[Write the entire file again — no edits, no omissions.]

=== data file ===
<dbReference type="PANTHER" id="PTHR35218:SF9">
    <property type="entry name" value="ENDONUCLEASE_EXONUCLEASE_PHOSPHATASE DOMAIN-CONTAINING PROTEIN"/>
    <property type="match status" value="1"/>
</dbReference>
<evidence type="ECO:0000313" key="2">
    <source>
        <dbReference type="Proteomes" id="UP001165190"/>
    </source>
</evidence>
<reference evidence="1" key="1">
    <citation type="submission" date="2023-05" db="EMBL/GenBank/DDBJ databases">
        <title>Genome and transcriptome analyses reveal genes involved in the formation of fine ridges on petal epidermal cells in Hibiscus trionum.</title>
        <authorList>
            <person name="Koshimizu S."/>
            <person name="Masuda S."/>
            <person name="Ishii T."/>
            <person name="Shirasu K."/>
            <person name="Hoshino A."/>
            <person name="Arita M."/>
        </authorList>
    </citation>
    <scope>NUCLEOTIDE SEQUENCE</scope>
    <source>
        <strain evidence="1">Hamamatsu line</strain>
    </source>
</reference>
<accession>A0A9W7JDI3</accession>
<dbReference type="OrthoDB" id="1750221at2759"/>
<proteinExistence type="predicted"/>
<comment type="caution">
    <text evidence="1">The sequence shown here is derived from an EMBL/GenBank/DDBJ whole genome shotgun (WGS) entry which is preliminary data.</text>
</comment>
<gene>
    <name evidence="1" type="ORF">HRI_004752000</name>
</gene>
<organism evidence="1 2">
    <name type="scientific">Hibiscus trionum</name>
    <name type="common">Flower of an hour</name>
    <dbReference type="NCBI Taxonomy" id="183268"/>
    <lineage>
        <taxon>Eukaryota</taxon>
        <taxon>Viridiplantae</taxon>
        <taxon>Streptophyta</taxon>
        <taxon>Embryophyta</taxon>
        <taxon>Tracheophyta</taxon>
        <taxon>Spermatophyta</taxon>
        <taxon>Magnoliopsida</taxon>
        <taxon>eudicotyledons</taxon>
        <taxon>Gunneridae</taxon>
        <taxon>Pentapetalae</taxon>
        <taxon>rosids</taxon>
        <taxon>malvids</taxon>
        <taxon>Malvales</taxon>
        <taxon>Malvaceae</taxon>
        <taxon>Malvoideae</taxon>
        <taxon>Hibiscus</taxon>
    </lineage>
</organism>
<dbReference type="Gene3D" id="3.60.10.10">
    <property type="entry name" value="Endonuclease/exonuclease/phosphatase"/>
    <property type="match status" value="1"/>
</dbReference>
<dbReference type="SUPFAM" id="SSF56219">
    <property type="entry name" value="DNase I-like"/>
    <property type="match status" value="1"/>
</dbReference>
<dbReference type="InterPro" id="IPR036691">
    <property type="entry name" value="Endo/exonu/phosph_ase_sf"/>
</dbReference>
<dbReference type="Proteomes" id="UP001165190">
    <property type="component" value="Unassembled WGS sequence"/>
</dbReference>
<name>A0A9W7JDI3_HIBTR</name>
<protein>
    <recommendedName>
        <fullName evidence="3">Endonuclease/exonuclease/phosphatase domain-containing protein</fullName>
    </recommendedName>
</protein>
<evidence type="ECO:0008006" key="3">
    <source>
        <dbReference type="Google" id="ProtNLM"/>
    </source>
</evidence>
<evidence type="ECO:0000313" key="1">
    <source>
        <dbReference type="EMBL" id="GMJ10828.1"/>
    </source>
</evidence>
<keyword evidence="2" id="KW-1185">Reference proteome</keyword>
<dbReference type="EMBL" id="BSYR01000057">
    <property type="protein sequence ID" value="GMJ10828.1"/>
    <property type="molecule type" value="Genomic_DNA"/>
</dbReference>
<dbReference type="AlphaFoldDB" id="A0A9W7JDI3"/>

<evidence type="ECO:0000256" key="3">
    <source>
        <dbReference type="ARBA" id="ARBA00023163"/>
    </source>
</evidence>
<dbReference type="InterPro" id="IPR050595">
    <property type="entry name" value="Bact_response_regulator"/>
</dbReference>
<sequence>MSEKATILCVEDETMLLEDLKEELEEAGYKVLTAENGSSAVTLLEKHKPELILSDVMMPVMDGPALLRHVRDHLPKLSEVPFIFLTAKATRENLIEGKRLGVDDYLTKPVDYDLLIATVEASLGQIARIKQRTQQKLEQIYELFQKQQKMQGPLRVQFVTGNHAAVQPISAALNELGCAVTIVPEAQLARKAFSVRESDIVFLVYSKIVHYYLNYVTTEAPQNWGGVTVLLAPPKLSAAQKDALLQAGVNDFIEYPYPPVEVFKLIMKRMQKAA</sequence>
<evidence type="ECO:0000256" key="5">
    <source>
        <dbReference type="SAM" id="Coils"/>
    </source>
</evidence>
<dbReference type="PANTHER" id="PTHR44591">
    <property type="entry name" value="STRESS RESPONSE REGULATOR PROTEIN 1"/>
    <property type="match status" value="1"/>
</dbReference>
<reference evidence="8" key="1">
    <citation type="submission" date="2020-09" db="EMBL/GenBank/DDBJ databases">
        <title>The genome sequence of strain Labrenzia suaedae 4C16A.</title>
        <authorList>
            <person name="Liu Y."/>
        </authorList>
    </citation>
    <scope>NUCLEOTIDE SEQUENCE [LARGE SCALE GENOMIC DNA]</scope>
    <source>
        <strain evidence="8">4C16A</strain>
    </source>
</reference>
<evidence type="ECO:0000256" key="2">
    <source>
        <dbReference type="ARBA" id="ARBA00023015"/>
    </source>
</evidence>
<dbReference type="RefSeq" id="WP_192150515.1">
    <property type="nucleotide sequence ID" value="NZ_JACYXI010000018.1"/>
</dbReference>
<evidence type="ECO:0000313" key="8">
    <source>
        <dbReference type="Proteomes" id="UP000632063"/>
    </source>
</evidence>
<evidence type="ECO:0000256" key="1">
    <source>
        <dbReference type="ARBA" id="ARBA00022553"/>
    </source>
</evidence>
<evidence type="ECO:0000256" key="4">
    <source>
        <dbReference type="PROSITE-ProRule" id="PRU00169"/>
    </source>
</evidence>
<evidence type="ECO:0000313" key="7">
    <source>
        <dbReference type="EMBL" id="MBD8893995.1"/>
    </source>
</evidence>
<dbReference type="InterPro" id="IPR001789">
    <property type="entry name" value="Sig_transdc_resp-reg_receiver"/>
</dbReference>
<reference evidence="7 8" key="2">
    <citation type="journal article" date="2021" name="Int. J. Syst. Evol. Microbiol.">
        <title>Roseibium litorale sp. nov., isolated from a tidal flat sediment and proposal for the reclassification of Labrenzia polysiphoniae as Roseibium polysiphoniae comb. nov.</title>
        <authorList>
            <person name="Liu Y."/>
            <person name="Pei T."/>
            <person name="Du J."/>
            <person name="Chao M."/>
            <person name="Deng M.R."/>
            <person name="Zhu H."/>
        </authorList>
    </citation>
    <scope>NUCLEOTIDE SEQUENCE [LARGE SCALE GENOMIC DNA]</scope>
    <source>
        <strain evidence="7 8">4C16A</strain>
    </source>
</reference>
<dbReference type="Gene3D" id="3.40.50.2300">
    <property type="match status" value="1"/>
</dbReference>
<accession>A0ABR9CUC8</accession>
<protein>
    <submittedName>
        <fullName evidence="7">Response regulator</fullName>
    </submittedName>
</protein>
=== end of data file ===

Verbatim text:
<dbReference type="PANTHER" id="PTHR35218:SF9">
    <property type="entry name" value="ENDONUCLEASE_EXONUCLEASE_PHOSPHATASE DOMAIN-CONTAINING PROTEIN"/>
    <property type="match status" value="1"/>
</dbReference>
<evidence type="ECO:0000313" key="2">
    <source>
        <dbReference type="Proteomes" id="UP001165190"/>
    </source>
</evidence>
<reference evidence="1" key="1">
    <citation type="submission" date="2023-05" db="EMBL/GenBank/DDBJ databases">
        <title>Genome and transcriptome analyses reveal genes involved in the formation of fine ridges on petal epidermal cells in Hibiscus trionum.</title>
        <authorList>
            <person name="Koshimizu S."/>
            <person name="Masuda S."/>
            <person name="Ishii T."/>
            <person name="Shirasu K."/>
            <person name="Hoshino A."/>
            <person name="Arita M."/>
        </authorList>
    </citation>
    <scope>NUCLEOTIDE SEQUENCE</scope>
    <source>
        <strain evidence="1">Hamamatsu line</strain>
    </source>
</reference>
<accession>A0A9W7JDI3</accession>
<dbReference type="OrthoDB" id="1750221at2759"/>
<proteinExistence type="predicted"/>
<comment type="caution">
    <text evidence="1">The sequence shown here is derived from an EMBL/GenBank/DDBJ whole genome shotgun (WGS) entry which is preliminary data.</text>
</comment>
<gene>
    <name evidence="1" type="ORF">HRI_004752000</name>
</gene>
<organism evidence="1 2">
    <name type="scientific">Hibiscus trionum</name>
    <name type="common">Flower of an hour</name>
    <dbReference type="NCBI Taxonomy" id="183268"/>
    <lineage>
        <taxon>Eukaryota</taxon>
        <taxon>Viridiplantae</taxon>
        <taxon>Streptophyta</taxon>
        <taxon>Embryophyta</taxon>
        <taxon>Tracheophyta</taxon>
        <taxon>Spermatophyta</taxon>
        <taxon>Magnoliopsida</taxon>
        <taxon>eudicotyledons</taxon>
        <taxon>Gunneridae</taxon>
        <taxon>Pentapetalae</taxon>
        <taxon>rosids</taxon>
        <taxon>malvids</taxon>
        <taxon>Malvales</taxon>
        <taxon>Malvaceae</taxon>
        <taxon>Malvoideae</taxon>
        <taxon>Hibiscus</taxon>
    </lineage>
</organism>
<dbReference type="Gene3D" id="3.60.10.10">
    <property type="entry name" value="Endonuclease/exonuclease/phosphatase"/>
    <property type="match status" value="1"/>
</dbReference>
<dbReference type="SUPFAM" id="SSF56219">
    <property type="entry name" value="DNase I-like"/>
    <property type="match status" value="1"/>
</dbReference>
<dbReference type="InterPro" id="IPR036691">
    <property type="entry name" value="Endo/exonu/phosph_ase_sf"/>
</dbReference>
<dbReference type="Proteomes" id="UP001165190">
    <property type="component" value="Unassembled WGS sequence"/>
</dbReference>
<name>A0A9W7JDI3_HIBTR</name>
<protein>
    <recommendedName>
        <fullName evidence="3">Endonuclease/exonuclease/phosphatase domain-containing protein</fullName>
    </recommendedName>
</protein>
<evidence type="ECO:0008006" key="3">
    <source>
        <dbReference type="Google" id="ProtNLM"/>
    </source>
</evidence>
<evidence type="ECO:0000313" key="1">
    <source>
        <dbReference type="EMBL" id="GMJ10828.1"/>
    </source>
</evidence>
<keyword evidence="2" id="KW-1185">Reference proteome</keyword>
<dbReference type="EMBL" id="BSYR01000057">
    <property type="protein sequence ID" value="GMJ10828.1"/>
    <property type="molecule type" value="Genomic_DNA"/>
</dbReference>
<dbReference type="AlphaFoldDB" id="A0A9W7JDI3"/>

<evidence type="ECO:0000256" key="3">
    <source>
        <dbReference type="ARBA" id="ARBA00023163"/>
    </source>
</evidence>
<dbReference type="InterPro" id="IPR050595">
    <property type="entry name" value="Bact_response_regulator"/>
</dbReference>
<sequence>MSEKATILCVEDETMLLEDLKEELEEAGYKVLTAENGSSAVTLLEKHKPELILSDVMMPVMDGPALLRHVRDHLPKLSEVPFIFLTAKATRENLIEGKRLGVDDYLTKPVDYDLLIATVEASLGQIARIKQRTQQKLEQIYELFQKQQKMQGPLRVQFVTGNHAAVQPISAALNELGCAVTIVPEAQLARKAFSVRESDIVFLVYSKIVHYYLNYVTTEAPQNWGGVTVLLAPPKLSAAQKDALLQAGVNDFIEYPYPPVEVFKLIMKRMQKAA</sequence>
<evidence type="ECO:0000256" key="5">
    <source>
        <dbReference type="SAM" id="Coils"/>
    </source>
</evidence>
<dbReference type="PANTHER" id="PTHR44591">
    <property type="entry name" value="STRESS RESPONSE REGULATOR PROTEIN 1"/>
    <property type="match status" value="1"/>
</dbReference>
<reference evidence="8" key="1">
    <citation type="submission" date="2020-09" db="EMBL/GenBank/DDBJ databases">
        <title>The genome sequence of strain Labrenzia suaedae 4C16A.</title>
        <authorList>
            <person name="Liu Y."/>
        </authorList>
    </citation>
    <scope>NUCLEOTIDE SEQUENCE [LARGE SCALE GENOMIC DNA]</scope>
    <source>
        <strain evidence="8">4C16A</strain>
    </source>
</reference>
<evidence type="ECO:0000256" key="2">
    <source>
        <dbReference type="ARBA" id="ARBA00023015"/>
    </source>
</evidence>
<dbReference type="RefSeq" id="WP_192150515.1">
    <property type="nucleotide sequence ID" value="NZ_JACYXI010000018.1"/>
</dbReference>
<evidence type="ECO:0000313" key="8">
    <source>
        <dbReference type="Proteomes" id="UP000632063"/>
    </source>
</evidence>
<evidence type="ECO:0000256" key="1">
    <source>
        <dbReference type="ARBA" id="ARBA00022553"/>
    </source>
</evidence>
<evidence type="ECO:0000256" key="4">
    <source>
        <dbReference type="PROSITE-ProRule" id="PRU00169"/>
    </source>
</evidence>
<evidence type="ECO:0000313" key="7">
    <source>
        <dbReference type="EMBL" id="MBD8893995.1"/>
    </source>
</evidence>
<dbReference type="InterPro" id="IPR001789">
    <property type="entry name" value="Sig_transdc_resp-reg_receiver"/>
</dbReference>
<reference evidence="7 8" key="2">
    <citation type="journal article" date="2021" name="Int. J. Syst. Evol. Microbiol.">
        <title>Roseibium litorale sp. nov., isolated from a tidal flat sediment and proposal for the reclassification of Labrenzia polysiphoniae as Roseibium polysiphoniae comb. nov.</title>
        <authorList>
            <person name="Liu Y."/>
            <person name="Pei T."/>
            <person name="Du J."/>
            <person name="Chao M."/>
            <person name="Deng M.R."/>
            <person name="Zhu H."/>
        </authorList>
    </citation>
    <scope>NUCLEOTIDE SEQUENCE [LARGE SCALE GENOMIC DNA]</scope>
    <source>
        <strain evidence="7 8">4C16A</strain>
    </source>
</reference>
<dbReference type="Gene3D" id="3.40.50.2300">
    <property type="match status" value="1"/>
</dbReference>
<accession>A0ABR9CUC8</accession>
<protein>
    <submittedName>
        <fullName evidence="7">Response regulator</fullName>
    </submittedName>
</protein>